Lots of news from Chicagoland. The success of the Goodman Theatre's Desire Under the Elms has propelled them to take it to Broadway with actor Brian Dennehy driving the star vehicle. Looking ahead, the company has also announced plans for the 2009-10 season, with Dennehy returning for two more challenging roles, plus a Marx Brothers Musical, a new play by Rebecca Gilman, and the directing debut of the multi-faceted actor Philip Seymour Hoffman.
The Broadway transfer of Goodman Theatre’s critically-acclaimed production of Desire Under the Elms, directed by Robert Falls, is set to begin preview performances April 14 at the St. James Theatre on 44th Stret for a thirteen week limited engagement with the opening date scheduled for April 27. The New York production features the original Chicago cast of Brian Dennehy , Carla Gugino, Pablo Schreiber, Boris McGiver and Daniel Stewart Sherman.
Desire received an operatically scaled production and became the unabashedly sexual centerpiece of the current season. The work just closed, but has been followed by Goodman Theatre’s world-premiere production of Magnolia by Regina Taylor, directed by Anna D. Shapiro—which began previews on March 14 and runs through April 19, playing in the Goodman's Albert Theatre.
As to the 2009-10 season, artistic director Robert Falls has come up with a diverse program that has something for everyone.
Foremost among the offerings is the still-popular-after-all-these-years musical, a contemporary update of Animal Crackers made famous by the Marx Brothers. "Hello, I must be going!" My Amtrak tickets from the Berkshires to the Windy City are almost confirmed. The last production I saw was at Boston's Huntington Theatre, under Peter Altman, and I have rarely enjoyed a show so much. Animal Crackers had its own pre-Hollywood tryout, playing Broadway in 1928, before being made into the 1930 film.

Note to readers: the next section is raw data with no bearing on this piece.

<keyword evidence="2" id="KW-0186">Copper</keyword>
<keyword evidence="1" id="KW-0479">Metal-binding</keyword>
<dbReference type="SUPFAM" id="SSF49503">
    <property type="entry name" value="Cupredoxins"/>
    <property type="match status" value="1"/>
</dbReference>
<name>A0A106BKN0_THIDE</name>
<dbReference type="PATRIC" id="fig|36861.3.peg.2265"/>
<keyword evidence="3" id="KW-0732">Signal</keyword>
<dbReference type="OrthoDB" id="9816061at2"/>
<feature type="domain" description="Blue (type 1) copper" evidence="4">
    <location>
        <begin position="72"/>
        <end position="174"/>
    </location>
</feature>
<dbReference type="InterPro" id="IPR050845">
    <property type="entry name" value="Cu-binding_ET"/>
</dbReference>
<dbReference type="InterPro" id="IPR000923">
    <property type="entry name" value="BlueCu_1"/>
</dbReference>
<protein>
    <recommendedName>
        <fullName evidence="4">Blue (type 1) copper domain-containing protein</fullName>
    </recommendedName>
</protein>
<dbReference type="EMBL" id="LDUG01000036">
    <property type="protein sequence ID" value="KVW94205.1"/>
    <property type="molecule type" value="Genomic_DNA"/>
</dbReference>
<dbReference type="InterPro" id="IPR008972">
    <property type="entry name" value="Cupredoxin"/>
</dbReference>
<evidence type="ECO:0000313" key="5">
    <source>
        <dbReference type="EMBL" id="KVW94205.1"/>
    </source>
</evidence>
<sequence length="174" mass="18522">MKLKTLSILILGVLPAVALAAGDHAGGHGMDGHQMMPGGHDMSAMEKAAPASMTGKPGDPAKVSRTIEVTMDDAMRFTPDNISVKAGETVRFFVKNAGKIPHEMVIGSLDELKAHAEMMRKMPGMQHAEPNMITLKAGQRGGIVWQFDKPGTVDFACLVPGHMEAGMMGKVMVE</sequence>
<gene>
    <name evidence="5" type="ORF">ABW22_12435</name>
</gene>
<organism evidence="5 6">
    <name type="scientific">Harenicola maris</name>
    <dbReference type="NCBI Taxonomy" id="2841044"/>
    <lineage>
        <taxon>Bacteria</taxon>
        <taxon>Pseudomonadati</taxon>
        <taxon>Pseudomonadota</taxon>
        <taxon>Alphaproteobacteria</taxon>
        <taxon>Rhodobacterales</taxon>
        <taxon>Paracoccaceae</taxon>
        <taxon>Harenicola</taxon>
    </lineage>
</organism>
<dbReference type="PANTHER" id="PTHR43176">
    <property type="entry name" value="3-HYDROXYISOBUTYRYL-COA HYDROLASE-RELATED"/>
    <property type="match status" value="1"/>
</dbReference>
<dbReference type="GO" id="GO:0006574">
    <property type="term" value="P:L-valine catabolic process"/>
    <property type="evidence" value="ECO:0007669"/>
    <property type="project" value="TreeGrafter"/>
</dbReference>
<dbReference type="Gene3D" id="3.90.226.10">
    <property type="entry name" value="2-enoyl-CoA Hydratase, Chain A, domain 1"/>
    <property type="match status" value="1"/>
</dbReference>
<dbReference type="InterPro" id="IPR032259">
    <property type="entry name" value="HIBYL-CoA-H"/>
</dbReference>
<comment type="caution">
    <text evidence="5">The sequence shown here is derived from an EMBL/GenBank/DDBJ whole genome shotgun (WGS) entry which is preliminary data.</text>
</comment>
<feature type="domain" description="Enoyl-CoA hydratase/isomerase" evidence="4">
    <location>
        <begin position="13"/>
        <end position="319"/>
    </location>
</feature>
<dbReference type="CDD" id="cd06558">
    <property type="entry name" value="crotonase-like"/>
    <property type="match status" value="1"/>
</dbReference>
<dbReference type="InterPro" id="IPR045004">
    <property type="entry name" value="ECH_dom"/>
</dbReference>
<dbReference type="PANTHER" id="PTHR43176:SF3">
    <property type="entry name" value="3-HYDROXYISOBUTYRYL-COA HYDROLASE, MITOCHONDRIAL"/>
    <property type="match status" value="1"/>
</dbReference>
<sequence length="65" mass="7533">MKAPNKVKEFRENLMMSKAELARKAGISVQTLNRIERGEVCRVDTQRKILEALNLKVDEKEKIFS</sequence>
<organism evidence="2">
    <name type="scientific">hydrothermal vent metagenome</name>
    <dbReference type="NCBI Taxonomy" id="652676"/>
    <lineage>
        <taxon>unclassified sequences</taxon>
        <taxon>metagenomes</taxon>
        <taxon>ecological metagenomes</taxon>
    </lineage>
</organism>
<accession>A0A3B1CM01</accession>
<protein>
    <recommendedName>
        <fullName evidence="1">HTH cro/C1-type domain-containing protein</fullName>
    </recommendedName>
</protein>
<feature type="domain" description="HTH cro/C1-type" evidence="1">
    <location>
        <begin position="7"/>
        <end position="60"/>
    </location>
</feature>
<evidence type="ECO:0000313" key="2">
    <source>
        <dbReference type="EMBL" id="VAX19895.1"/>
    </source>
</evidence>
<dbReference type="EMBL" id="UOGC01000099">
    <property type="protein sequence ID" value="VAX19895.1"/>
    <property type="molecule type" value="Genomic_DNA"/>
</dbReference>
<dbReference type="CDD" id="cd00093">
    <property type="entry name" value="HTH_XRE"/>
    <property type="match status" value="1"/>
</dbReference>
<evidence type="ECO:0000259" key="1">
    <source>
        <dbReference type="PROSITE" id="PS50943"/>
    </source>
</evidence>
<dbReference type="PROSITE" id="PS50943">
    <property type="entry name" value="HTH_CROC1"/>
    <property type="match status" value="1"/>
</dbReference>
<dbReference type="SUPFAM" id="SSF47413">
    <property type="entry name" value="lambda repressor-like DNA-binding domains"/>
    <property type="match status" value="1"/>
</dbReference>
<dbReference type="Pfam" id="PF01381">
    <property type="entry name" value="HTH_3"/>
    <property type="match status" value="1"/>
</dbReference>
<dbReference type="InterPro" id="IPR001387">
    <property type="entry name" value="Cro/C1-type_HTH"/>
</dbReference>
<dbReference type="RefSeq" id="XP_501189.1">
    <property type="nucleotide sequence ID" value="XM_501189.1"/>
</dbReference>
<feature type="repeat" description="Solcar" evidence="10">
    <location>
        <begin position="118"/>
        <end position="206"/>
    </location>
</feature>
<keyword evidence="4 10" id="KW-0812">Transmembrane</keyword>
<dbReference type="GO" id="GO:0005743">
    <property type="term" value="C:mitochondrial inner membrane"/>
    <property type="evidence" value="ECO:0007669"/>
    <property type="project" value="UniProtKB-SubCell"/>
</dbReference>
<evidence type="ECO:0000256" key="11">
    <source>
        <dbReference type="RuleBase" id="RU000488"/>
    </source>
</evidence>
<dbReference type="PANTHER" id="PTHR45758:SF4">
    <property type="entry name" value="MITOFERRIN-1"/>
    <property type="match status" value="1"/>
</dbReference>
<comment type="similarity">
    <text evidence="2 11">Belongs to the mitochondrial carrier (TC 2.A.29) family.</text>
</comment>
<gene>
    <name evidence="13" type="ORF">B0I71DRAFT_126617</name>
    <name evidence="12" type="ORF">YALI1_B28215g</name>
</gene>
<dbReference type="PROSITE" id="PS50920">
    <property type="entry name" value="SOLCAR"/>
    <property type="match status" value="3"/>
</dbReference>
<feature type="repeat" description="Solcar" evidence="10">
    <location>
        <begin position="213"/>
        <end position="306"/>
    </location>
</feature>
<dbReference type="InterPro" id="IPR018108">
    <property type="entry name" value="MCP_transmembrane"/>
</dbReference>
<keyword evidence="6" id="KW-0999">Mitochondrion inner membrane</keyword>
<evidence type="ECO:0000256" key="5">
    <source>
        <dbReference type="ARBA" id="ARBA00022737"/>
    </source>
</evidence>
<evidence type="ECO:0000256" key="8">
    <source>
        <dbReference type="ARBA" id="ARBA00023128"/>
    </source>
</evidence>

Animal Crackers has a book by George S. Kaufman and Morrie Ryskind, music and lyrics by Bert Kalmar and Harry Ruby, directed by Henry Wishcamper, and launches the season in the Albert Theatre (September 2009).
Next, Falls and Brian Dennehy team up again for a Broadway-bound double-bill of Eugene O’Neill’s Hughie directed by Falls, and Samuel Beckett’s one-man-show Krapp’s Last Tape (January 2010) helmed by Canadian director Jennifer Tarver. You can read a fascinating tale about Beckett's Endgame which is just winding up its run at the American Repertory Theatre in Cambridge, MA in the current Berkshire Fine Arts.
In March 2010, Rebecca Gilman’s Goodman commission, A True History of the Johnstown Flood makes its world premiere production.
Finishing the season in June 2010—and launching the fifth biennial international Latino Theatre Festival—is Karen Zacharías’ The Sins of Sor Juana, directed by Henry Godinez, following one of the legendary figures of Mexican arts and literature. Still to be announced is one Spring 2010 production directed by Chuck Smith in the Albert Theatre.
Also scheduled are three provocative world premiere productions debut in the Goodman's Owen Theatre, beginning with Joan D’Arc, a co-production with Austria’s prestigious Linz Festival; acclaimed Bosnian artist Aida Karic and Tanya Palmer put a contemporary spin on Friedrich Schiller’s great romantic tragedy The Maiden of Orleans (September 2009).
Also appearing in the Owen are High Holidays, Alan Gross’ boisterous, darkly comic look at coming of age in suburban Chicago in the early 1960s (October 2009) and Brett C. Leonard’s searing The Long Red Road, directed by Philip Seymour Hoffman in his Goodman Theatre directorial debut (February 2010).
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